In July 2009, AdEdge Technologies Inc. (AdEdge) was contacted by Ladd Engineering, Inc. to provide a proposal for the Brandywine Elementary School in the Southern Hancock School District. Shortly thereafter, AdEdge was selected to provide a potable water treatment system to the school to reduce elevated levels of arsenic, iron, and manganese that exceeded drinking water standards. Brandywine Elementary School has approximately 330 students and a daily usage of 5,000 gallons of water per day. The selected system was an AdEdge AD26 oxidation/filtration treatment system rated for 65 gallons per minute (gpm). Incoming iron concentration is 1.2 milligrams per liter (mg/L), manganese is 0.045 mg/L, and arsenic is 0.011 mg/L. The AdEdge system was selected over other options due to the previous success and IDEM permitted installations for removing these contaminants. IDEM typically requires filtration systems to be sized at 3 gpm/sq ft loading rate, but due to AdEdge’s success using the AD26 technology in other applications including a successful US EPA Arsenic Demonstration Project in Clinton, IN, IDEM approved the AD26 system’s >6.0 gpm/sq ft loading rate. AdEdge assisted Ladd Engineering with the preparation of the design submittals to obtain all regulatory permits. The system was designed, fabricated, installed, and started up in approximately two months and placed into full time operation in October 2009.
A modular AD26 oxidation/filtration treatment system was designed for the school. Most schools are burdened with limited space for a system as was the case with Brandywine. The versatility of the modular systems, combined with their smaller footprint due to higher loading rates, allowed
design of a system that was accommodated in the existing space so that a separate building or expansion was not needed. The modular system at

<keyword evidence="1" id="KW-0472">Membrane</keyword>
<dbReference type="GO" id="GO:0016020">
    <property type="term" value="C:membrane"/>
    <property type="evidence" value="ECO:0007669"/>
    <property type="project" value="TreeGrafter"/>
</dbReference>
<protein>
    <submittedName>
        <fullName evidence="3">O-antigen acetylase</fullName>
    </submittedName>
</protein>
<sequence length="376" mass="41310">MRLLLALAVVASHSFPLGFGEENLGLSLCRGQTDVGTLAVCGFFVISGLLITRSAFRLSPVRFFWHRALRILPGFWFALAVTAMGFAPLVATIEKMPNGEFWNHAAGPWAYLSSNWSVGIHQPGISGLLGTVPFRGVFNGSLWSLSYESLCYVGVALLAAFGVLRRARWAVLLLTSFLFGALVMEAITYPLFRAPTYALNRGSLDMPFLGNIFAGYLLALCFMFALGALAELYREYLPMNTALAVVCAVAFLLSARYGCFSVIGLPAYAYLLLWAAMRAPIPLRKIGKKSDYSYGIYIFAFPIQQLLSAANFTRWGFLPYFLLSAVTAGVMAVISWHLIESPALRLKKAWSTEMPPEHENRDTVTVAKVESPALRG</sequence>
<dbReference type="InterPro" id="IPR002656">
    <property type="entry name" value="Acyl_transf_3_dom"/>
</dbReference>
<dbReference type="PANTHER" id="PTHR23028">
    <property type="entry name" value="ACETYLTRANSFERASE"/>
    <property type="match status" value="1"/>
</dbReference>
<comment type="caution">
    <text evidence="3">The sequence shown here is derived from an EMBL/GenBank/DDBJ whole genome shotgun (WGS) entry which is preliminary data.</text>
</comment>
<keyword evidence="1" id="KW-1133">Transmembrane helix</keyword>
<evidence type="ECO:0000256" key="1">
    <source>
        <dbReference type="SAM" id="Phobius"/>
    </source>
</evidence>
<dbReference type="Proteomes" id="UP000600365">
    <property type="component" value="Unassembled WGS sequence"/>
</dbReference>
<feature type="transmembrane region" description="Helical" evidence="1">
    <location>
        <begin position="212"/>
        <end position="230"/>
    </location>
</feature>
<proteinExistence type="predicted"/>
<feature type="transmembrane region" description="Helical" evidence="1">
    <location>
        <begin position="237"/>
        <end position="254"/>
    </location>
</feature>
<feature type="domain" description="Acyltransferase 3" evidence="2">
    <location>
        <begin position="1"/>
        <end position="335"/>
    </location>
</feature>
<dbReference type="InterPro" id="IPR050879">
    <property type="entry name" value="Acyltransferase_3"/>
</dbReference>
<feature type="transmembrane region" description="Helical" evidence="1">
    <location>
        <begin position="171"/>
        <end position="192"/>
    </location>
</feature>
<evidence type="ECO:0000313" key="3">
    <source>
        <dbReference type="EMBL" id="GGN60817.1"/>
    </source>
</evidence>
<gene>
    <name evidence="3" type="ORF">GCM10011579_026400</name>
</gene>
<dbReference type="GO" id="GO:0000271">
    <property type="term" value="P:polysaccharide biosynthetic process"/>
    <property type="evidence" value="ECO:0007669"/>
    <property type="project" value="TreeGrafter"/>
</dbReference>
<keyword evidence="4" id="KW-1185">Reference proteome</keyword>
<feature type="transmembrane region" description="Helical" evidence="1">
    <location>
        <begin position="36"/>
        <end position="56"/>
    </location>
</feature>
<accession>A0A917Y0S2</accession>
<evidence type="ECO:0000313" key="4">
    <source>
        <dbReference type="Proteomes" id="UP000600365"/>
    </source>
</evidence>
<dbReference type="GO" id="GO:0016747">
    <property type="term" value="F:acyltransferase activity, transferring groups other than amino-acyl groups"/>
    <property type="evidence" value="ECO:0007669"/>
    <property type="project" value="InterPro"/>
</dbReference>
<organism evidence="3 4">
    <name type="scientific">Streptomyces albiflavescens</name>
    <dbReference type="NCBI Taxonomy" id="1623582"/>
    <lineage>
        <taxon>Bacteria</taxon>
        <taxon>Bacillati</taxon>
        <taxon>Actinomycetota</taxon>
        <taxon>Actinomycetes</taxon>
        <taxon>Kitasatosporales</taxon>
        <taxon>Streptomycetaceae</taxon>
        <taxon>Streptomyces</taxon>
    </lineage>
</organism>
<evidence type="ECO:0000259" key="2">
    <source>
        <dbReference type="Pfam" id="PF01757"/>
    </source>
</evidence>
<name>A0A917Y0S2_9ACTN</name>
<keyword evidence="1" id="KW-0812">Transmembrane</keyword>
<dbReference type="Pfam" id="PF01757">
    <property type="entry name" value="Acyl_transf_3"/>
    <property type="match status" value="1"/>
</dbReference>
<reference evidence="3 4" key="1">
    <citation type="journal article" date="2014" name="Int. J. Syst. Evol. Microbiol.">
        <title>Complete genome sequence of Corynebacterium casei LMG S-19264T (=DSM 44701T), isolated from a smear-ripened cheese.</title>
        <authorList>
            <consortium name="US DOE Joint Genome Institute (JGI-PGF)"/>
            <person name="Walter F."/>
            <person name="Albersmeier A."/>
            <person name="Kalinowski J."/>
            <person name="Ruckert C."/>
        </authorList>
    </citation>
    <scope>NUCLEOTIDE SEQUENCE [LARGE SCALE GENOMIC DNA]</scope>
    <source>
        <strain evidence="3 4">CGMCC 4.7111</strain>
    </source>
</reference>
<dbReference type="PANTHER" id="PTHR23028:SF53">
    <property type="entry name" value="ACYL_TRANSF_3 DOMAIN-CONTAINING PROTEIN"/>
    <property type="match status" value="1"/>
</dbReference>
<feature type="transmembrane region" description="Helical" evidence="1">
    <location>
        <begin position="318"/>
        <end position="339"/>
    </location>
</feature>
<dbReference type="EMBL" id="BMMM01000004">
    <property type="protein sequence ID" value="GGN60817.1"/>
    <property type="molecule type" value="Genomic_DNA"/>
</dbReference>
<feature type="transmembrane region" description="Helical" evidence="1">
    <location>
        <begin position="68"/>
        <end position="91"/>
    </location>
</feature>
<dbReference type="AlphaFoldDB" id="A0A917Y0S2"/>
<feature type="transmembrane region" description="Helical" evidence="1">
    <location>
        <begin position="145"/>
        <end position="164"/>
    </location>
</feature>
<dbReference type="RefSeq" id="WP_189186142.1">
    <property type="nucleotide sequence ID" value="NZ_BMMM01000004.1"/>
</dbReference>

Brandywine Elementary consists of two 30-inch diameter carbon steel vessels with side mounted control valves, pressure gauges, flow meters,
and the NSF approved AD26 media. The carbon steel vessels were plumbed in parallel configuration in the field along with all Interconnecting
plumbing. The site used its existing chlorination module prior to the AD26 system to optimize the removal process for arsenic, iron, and manganese. The groundwater supply well following chlorine injection is routed through the system then to pressure storage. AdEdge has deployed the AD26 technology in many community and non-community public water system applications successfully throughout the U.S. and Canada for arsenic, iron, and manganese.
The modular treatment system is equipped with automatic controls, backwashing features, switches, gauges, flow meters, and sample ports for a complete functioning unit. Since commissioning the system in early October 2009, the system is removing arsenic to below detection. Iron and manganese are both being reduced to trace amounts after treatment. IDEM has recognized the AD26 treatment technology as a viable arsenic, iron, and manganese removal design for Indiana.